• Other high-level business terms.

  • Whether the selling shareholder will remain with the company.

  • The parties' veto rights.

  • Any rights of first refusal.

It is also common to insert restrictions on the acquiring party's stock exchange activities during the exclusivity period. After the execution of the initial agreement, the parties will negotiate and enter into a share purchase, share subscription or merger agreement, covering the detailed transaction and shareholding structure.

While the process is led by the controlling shareholder, the target company is usually requested to become a party to the final agreement whereby it agrees to abide by the veto rights of the parties set out in the agreement, which is likely to include execution of an agreement that can result in the acquisition of the company's shares.

Break fees

10. Is it common on a recommended bid for the target, or the bidder, to agree to pay a break fee if the bid is not successful?

All merchants can agree to penalties and break fees and contract out of being subject to the protection provided under the Turkish Code of Obligations (whereby the competent court can rule that a penalty amount is excessive and invalid) (Commercial Code). In addition, the capital markets legislation does not regulate break fees in cases of unsuccessful tender offers. Therefore, it is possible for parties to agree on a penalty amount in the case of an unsuccessful recommended bid. However, it is rare in Turkish practice for the target to be the party that initiates and/or proceeds with the bid process, and there have not been enough cases to properly evaluate the common practice among investors/targets.

Committed funding

11. Is committed funding required before announcing an offer?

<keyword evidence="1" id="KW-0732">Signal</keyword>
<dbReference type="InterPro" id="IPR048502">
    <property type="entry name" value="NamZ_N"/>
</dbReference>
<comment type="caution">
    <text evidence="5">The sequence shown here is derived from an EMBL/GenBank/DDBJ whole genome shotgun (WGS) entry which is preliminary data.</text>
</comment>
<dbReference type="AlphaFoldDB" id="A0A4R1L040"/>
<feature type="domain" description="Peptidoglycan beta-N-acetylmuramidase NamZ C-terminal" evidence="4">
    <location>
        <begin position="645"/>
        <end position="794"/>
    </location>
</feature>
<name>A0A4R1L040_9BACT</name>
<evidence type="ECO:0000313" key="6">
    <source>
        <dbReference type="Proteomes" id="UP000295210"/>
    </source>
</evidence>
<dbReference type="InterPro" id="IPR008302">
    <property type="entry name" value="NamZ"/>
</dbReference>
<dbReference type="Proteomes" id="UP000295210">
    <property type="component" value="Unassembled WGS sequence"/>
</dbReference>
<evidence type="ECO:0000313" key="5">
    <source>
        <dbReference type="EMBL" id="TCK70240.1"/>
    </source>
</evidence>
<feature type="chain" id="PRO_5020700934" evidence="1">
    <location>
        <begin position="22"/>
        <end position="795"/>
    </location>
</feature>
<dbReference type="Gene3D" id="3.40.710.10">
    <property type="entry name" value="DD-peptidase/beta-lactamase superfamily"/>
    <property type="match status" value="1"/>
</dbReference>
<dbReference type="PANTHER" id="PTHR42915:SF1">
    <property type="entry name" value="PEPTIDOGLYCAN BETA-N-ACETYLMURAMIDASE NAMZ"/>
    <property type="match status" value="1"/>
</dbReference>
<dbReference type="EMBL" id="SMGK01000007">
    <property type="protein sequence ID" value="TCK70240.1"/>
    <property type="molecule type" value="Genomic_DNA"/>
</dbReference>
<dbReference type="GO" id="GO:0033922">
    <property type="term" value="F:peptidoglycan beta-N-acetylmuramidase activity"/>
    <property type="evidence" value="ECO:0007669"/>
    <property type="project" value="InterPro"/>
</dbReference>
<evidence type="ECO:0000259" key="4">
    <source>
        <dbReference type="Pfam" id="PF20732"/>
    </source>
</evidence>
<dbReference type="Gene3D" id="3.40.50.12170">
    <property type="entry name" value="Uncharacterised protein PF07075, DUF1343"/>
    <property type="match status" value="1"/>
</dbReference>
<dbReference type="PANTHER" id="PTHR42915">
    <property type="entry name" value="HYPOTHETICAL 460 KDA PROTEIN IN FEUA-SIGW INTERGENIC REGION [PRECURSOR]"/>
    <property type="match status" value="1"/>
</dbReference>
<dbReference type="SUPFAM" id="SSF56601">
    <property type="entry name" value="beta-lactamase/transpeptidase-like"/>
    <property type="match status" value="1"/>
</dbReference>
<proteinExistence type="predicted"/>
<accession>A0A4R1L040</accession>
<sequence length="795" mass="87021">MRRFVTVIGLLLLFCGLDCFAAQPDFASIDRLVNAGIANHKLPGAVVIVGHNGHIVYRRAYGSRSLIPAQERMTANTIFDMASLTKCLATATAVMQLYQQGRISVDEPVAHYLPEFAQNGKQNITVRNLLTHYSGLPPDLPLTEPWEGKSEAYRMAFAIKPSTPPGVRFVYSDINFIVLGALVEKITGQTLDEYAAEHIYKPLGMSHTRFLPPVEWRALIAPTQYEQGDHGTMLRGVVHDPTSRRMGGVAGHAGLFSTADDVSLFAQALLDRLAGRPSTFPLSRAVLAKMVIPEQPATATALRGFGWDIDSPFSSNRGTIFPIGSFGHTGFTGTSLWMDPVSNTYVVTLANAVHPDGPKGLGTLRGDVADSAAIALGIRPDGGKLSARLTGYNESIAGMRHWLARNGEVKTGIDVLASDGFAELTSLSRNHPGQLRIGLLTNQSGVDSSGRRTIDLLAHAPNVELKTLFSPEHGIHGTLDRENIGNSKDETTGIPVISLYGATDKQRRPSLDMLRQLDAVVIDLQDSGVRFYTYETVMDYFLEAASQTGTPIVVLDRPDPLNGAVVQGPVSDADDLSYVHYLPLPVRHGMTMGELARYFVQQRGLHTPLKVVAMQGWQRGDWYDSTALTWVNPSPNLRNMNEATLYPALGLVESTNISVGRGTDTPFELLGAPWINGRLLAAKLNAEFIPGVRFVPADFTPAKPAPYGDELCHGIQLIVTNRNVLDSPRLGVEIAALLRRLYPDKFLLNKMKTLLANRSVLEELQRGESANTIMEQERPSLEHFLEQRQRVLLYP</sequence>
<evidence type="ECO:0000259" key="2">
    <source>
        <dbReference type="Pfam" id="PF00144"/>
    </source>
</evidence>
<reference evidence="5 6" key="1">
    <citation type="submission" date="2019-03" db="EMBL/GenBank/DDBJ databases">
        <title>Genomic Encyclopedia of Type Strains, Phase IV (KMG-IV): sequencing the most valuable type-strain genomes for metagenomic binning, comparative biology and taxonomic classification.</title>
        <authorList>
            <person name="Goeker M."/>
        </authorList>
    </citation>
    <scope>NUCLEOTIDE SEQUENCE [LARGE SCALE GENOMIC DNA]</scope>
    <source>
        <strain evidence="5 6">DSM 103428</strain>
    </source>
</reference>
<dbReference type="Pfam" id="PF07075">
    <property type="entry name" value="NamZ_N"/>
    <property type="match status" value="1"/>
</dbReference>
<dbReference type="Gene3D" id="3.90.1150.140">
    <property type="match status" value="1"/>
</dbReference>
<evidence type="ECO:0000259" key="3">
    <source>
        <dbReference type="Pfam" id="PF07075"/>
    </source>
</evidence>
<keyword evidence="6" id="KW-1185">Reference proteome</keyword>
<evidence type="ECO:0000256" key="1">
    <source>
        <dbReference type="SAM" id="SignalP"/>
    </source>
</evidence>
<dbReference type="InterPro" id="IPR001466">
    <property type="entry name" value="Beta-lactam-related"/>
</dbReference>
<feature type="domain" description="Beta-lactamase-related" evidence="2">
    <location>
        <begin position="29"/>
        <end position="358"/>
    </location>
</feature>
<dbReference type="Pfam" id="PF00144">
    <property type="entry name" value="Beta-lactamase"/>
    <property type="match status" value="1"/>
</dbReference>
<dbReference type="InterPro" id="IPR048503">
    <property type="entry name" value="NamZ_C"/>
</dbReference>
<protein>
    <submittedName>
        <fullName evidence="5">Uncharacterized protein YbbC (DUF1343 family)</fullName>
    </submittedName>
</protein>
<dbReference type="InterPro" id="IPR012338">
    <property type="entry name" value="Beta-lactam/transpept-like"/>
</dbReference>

A person intending to conduct a tender offer (whether voluntary or mandatory) must make its application to the Capital Markets Board, stating the source and amount of funds that have been allocated to the tender offer (Communiqué on Tender Offers). The bidder must take all measures to ensure payment of the bid price in whole before making any disclosure of the bid to the public. Accordingly, the Capital Markets Board can request a guarantee from a local bank or a third party for the same. In addition to the bid price, the guarantee must also cover compensation for any loss suffered by a person who accepted the bid.

In addition, an underwriting agreement must be entered into with an intermediary institution, unless an exemption is provided by the Capital Markets Board. The underwriting agreement should include the:

  • Amount that will be transferred to the intermediary institution for payment of the bid price.

  • Measures to be taken and the intermediary institution's obligations if such funds are not sufficient.

 

Announcing and making the offer

Making the bid public

12. How (and when) is a bid made public? Is the timetable altered if there is a competing bid?

The bidder must make a public disclosure when it decides to conduct a tender offer or when a mandatory tender offer is triggered (Communiqué on Tender Offers). This disclosure must also include either/both:

  • The tender offer price.

  • Information in relation to how the price will be determined.

A disclosure must also be made when the bidder applies to the Capital Markets Board for the relevant tender offer and when Capital Markets Board renders its decision on the application. Unless a communiqué stipulates otherwise, all disclosures must be made immediately when the relevant circumstance arises.

To disclose a bid, an information form should be filled out and sent to Public Disclosure Platform. In this form, the bidder must also disclose:

  • A summary or conclusion of the valuation reports prepared for determination of the bid price.

  • The number of shareholders that have responded to the tender offer by stating the number and amount of the shares, whether traded or not, at the end of each trading day during the offer period.

  • The total number and amount of shares acquired as a result of the tender offer.